The average American's waistline has expanded over the past decade, with about one inch (2.5 centimeters) of belly fat adding among the general public from 1999 to 2012, researchers observed on Tuesday.
The findings in The Journal of the American Medical Association (JAMA) are the first to show how the nation's obesity epidemic has translated to added paunch in recent years, and the study said the trend toward larger waistlines was "significant."
About one third of American adults -- 34.9 percent or 78.6 million people -- are considered obese, according to the US Centers for Disease Control and Prevention, a condition that raises the risk of heart disease, stroke, cancer and diabetes.
Those figures are based on body mass index, a ratio calculated from weight and height. Recent research has shown no change in obesity rates according to BMI between 2003-2004 and 2011-2012.
But when CDC researcher Earl Ford and colleagues examined data about waist circumference from the same national health registries, dating from 1999-2012, they found that there was a definite trend toward bigger bellies in the United States.
"Our analyses using data from the same surveys indicate that the prevalence of abdominal obesity is still increasing," said the report.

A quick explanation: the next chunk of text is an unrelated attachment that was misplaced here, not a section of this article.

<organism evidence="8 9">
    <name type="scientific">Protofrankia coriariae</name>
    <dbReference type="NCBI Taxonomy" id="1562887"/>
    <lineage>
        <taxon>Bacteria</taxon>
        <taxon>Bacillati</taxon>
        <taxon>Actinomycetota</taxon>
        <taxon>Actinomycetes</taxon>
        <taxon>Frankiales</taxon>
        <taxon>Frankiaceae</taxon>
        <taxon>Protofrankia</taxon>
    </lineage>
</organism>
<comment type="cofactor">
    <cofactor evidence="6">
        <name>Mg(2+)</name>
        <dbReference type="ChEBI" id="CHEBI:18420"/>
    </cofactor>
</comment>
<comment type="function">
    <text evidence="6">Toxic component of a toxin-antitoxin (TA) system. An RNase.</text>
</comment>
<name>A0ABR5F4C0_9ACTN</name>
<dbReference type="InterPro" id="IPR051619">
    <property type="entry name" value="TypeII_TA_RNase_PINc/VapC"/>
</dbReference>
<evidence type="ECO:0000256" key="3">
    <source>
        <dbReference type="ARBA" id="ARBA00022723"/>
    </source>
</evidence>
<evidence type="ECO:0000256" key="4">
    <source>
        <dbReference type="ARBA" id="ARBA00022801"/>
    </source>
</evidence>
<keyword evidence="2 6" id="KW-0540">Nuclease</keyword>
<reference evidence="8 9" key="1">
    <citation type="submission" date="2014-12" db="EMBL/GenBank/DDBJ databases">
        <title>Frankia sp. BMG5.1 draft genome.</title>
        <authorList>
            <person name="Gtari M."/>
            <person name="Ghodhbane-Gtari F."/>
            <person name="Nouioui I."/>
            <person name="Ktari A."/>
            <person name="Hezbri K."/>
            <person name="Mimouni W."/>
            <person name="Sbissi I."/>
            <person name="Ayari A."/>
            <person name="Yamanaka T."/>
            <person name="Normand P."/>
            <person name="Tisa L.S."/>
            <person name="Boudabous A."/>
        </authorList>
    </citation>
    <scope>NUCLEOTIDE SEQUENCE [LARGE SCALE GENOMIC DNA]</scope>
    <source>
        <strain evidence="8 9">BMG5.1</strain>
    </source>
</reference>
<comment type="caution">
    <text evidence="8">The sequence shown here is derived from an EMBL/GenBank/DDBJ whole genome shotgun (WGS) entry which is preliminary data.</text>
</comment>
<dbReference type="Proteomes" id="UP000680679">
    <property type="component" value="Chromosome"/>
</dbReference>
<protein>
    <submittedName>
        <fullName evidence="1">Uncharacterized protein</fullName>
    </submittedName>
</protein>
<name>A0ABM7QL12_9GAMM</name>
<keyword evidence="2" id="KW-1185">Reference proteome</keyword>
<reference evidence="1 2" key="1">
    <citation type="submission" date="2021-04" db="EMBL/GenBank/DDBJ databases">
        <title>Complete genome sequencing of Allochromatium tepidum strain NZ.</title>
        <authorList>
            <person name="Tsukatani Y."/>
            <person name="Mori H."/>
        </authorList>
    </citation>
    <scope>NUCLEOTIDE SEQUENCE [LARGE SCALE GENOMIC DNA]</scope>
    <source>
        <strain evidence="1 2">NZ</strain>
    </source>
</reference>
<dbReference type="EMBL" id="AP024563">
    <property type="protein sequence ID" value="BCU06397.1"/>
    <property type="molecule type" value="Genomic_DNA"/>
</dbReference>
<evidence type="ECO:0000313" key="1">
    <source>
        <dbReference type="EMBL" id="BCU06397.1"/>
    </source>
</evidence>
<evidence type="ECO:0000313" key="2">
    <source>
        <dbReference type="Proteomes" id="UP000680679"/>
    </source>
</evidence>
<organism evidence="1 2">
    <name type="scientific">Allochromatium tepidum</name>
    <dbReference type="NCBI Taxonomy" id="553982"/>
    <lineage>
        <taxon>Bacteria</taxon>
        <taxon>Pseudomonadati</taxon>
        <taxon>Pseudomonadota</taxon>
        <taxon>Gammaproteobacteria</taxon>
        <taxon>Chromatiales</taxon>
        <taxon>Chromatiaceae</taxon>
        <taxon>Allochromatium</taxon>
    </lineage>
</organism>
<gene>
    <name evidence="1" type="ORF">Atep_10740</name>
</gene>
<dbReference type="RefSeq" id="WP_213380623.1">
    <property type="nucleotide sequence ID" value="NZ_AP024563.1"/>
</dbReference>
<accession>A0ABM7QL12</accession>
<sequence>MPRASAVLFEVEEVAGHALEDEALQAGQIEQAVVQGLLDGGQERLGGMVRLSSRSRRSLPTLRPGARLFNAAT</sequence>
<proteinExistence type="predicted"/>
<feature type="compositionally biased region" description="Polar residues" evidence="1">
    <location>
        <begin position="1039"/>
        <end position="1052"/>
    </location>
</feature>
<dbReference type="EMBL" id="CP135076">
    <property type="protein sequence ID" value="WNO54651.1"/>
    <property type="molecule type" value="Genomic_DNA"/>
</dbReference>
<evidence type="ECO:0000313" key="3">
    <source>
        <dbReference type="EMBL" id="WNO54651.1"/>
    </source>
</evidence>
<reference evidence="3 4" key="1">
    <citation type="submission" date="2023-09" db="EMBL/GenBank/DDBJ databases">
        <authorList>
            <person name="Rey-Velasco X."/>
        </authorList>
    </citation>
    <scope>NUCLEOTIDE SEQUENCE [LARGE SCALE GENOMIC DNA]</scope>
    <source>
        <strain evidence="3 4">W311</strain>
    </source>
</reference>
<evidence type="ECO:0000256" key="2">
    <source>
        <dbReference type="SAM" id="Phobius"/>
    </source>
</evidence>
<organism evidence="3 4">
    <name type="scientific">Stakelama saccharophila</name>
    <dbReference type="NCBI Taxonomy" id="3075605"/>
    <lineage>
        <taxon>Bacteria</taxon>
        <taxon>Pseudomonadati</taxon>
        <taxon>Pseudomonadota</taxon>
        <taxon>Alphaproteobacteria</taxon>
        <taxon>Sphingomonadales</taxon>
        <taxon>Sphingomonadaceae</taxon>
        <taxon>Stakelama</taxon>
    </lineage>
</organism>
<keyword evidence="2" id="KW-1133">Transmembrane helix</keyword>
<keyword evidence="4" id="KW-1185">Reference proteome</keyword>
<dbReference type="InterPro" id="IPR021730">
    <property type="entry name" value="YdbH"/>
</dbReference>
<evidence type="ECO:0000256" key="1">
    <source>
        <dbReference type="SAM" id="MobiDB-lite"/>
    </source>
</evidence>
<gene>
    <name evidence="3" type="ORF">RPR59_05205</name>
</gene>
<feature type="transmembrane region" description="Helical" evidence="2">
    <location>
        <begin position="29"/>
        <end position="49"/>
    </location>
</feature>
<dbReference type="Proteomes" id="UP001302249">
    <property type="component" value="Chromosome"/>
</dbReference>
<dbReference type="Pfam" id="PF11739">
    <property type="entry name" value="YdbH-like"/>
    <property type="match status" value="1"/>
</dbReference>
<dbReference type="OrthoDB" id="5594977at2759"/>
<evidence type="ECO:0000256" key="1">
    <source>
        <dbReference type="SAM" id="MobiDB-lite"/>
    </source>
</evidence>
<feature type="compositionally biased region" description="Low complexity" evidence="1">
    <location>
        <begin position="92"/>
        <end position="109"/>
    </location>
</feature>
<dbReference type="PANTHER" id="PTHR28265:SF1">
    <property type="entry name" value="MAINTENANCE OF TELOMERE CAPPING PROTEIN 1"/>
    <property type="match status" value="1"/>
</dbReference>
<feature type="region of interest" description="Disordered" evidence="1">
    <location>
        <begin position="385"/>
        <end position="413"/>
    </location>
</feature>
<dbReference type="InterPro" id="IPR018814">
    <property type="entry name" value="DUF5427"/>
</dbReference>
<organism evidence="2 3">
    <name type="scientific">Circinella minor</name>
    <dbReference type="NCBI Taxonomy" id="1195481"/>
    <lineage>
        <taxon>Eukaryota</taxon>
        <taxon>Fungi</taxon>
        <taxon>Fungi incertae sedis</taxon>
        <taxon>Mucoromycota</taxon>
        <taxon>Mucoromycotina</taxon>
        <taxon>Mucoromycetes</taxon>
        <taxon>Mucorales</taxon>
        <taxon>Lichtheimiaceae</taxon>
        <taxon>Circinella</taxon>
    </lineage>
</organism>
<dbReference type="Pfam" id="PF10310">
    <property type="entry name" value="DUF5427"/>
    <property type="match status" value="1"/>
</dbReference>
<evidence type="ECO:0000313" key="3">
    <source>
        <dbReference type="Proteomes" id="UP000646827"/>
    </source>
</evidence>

"The reasons for increases in waist circumference in excess of what would be expected from changes in BMI remain speculative, but several factors, including sleep deprivation, endocrine disruptors, and certain medications, have been proposed as potential explanations."
For the purposes of the study, abdominal obesity was defined as a waist circumference greater than 40.2 inches (102 centimeters) in men and greater than 34.6 inches (88 centimeters) in women.
From a pool of nearly 33,000 men and nonpregnant women ages 20 years or older, "the overall age-adjusted average waist circumference increased progressively and significantly, from 37.6 inches in 1999-2000 to 38.8 inches in 2011-2012," said the study.
Men gained on average 0.8 inches and women added 1.5 inches, it said.
"The overall age-adjusted prevalence of abdominal obesity increased significantly from 46.4 percent in 1999-2000 to 54.2 percent in 2011-2012," the study added.
Men and women saw "significant increases," with male abdominal obesity increasing from 37 to 44 percent, and women going from 55 to 65 percent.
The gains were highest among African Americans and Mexican Americans, the researchers found.
"Our results support the routine measurement of waist circumference in clinical care consistent with current recommendations as a key step in initiating the prevention, control, and management of obesity among patients," said the study.